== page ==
In-Flight Experience Passenger Rights Travel Etiquette

Can a Flight Attendant Force You to Close the Window Shade?

Ed Perkins on your rights when the flight crew makes an unreasonable request.

A reader sent me an intriguing question. The email, edited for length, detailed the circumstances of a dispute between him and the flight crew on a long flight.[st_content_ad]

“After dinner,” he writes, “a flight attendant demanded that I pull the window shade. It was a beautiful star-studded sky with clouds below and it was at least five hours before sunrise. There was ‘no harm; no foul.’ [Passengers] who sit by the window do so for the psychological relief the window view provides them. ‘That’s what windows are for,’ I said to the flight attendant. Her response was, ‘This is the policy so that passengers can sleep.’ And I replied, ‘This is not bothering them, it’s night time.’ But she insisted. So the end result was the place was sealed up like a tomb, with television screens flashing all over the place.”

Here’s what I can tell you. No federal rules govern the use of window shades during a flight. For safety reasons, airlines require that windows be open during takeoff and landing. Beyond those brief periods, however, each airline sets its own policy. And because no airline contracts of carriage say anything about window shades, establishing the “policy” often devolves to individual flight attendants.

If you’ve flown recently, this story probably doesn’t come as much of a surprise. My recent experience is that even on long daytime flights, when hardly anyone is trying to sleep, flight attendants still try to get everyone to pull down the shades immediately after takeoff.

My experience has also been that the person at the window seat is generally in control. If he or she wants to keep the window shade open, it stays open, although the passenger may be expected to lower the shade partially.

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I have three suggestions for passengers facing a window shade dilemma:

First, if you’re in a window seat, try to retain control of the window shade—but don’t make a scene out of it if the attendant asks you to close your shade.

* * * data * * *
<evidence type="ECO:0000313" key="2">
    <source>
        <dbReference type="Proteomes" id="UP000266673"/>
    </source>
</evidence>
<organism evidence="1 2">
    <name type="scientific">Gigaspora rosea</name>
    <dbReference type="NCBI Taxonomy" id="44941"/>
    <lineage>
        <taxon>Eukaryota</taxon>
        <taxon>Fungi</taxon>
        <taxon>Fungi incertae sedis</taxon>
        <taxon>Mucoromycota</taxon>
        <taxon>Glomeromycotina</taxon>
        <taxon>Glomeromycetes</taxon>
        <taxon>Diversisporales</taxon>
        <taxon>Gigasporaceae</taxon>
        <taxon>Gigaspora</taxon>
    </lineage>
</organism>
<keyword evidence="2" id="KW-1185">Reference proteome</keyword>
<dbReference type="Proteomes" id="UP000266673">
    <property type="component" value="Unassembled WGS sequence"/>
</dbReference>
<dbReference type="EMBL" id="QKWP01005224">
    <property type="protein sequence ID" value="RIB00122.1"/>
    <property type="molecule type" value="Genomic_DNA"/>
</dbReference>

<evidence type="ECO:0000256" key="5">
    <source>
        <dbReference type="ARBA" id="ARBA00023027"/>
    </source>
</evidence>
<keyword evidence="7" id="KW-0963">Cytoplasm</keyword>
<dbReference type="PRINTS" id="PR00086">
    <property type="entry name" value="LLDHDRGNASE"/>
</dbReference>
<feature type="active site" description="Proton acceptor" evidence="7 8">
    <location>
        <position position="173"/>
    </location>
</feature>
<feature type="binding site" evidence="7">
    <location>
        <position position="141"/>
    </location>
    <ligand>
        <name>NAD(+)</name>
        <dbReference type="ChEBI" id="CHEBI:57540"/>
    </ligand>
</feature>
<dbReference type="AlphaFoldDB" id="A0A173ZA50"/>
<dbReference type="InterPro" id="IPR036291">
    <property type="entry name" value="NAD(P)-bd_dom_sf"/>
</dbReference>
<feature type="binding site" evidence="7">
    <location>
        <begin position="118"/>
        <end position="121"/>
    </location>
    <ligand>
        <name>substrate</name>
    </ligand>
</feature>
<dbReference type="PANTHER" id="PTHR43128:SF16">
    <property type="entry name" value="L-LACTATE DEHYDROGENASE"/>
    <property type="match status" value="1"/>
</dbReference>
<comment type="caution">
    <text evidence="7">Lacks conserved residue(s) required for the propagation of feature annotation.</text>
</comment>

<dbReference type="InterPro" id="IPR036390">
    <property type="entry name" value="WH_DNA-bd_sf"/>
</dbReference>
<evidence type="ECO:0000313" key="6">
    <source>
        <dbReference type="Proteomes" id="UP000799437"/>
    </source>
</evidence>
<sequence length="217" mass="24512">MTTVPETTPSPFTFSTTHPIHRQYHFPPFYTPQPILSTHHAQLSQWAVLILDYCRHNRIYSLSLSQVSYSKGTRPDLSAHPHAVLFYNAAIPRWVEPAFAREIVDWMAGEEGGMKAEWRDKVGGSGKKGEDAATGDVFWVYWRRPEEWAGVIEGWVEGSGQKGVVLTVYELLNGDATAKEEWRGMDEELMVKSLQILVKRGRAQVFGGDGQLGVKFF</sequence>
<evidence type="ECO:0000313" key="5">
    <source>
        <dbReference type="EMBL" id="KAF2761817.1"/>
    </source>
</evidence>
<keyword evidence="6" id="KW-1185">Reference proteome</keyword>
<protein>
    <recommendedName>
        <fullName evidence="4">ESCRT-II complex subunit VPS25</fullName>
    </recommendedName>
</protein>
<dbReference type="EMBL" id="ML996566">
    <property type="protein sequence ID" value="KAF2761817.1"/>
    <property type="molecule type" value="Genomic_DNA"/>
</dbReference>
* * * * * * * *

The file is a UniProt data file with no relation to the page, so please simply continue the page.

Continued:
Second, if you prefer to sleep, keep a good eyeshade in your carry-on bag.

And third, if you’re interested in looking out the window regardless, fly on a Boeing 787. Instead of pull-down shades, these planes have windows that darken electronically. The darkest they get blocks only about 90 percent of the light, leaving enough to let you look out even in a dark cabin.

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Readers, have you experienced a situation like the one described by this reader? How do you resolve conflicts with the flight crew or other passengers? Share your comments in the space below.

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Editor’s note: This story was originally published in 2016. It has been updated to reflect the most current information.

By Ed Perkins

A nationally recognized reporter, writer, and consumer advocate, Ed Perkins focuses on how travelers can find the best deals and avoid scams.

He is the author of "Online Travel" (2000) and "Business Travel: When It's Your Money" (2004), the first step-by-step guide specifically written for small business and self-employed professional travelers. He was also the co-author of the annual "Best Travel Deals" series from Consumers Union.

Perkins' advice for business travelers is featured on, a website devoted to helping small business and self-employed professional travelers find the best value for their travel dollars.

Perkins was founding editor of Consumer Reports Travel Letter, one of the country's most influential travel publications, from which he retired in 1998. He has also written for Business Traveller magazine (London).

Perkins' travel expertise has led to frequent television appearances, including ABC's "Good Morning America" and "This Week with David Brinkley," "The CBS Evening News with Dan Rather," CNN, and numerous local TV and radio stations.

Before editing Consumer Reports Travel Letter, Perkins spent 25 years in travel research and consulting with assignments ranging from national tourism development strategies to the design of computer-based tourism models.

Born in Evanston, Illinois, Perkins lives in Ashland, Oregon with his wife.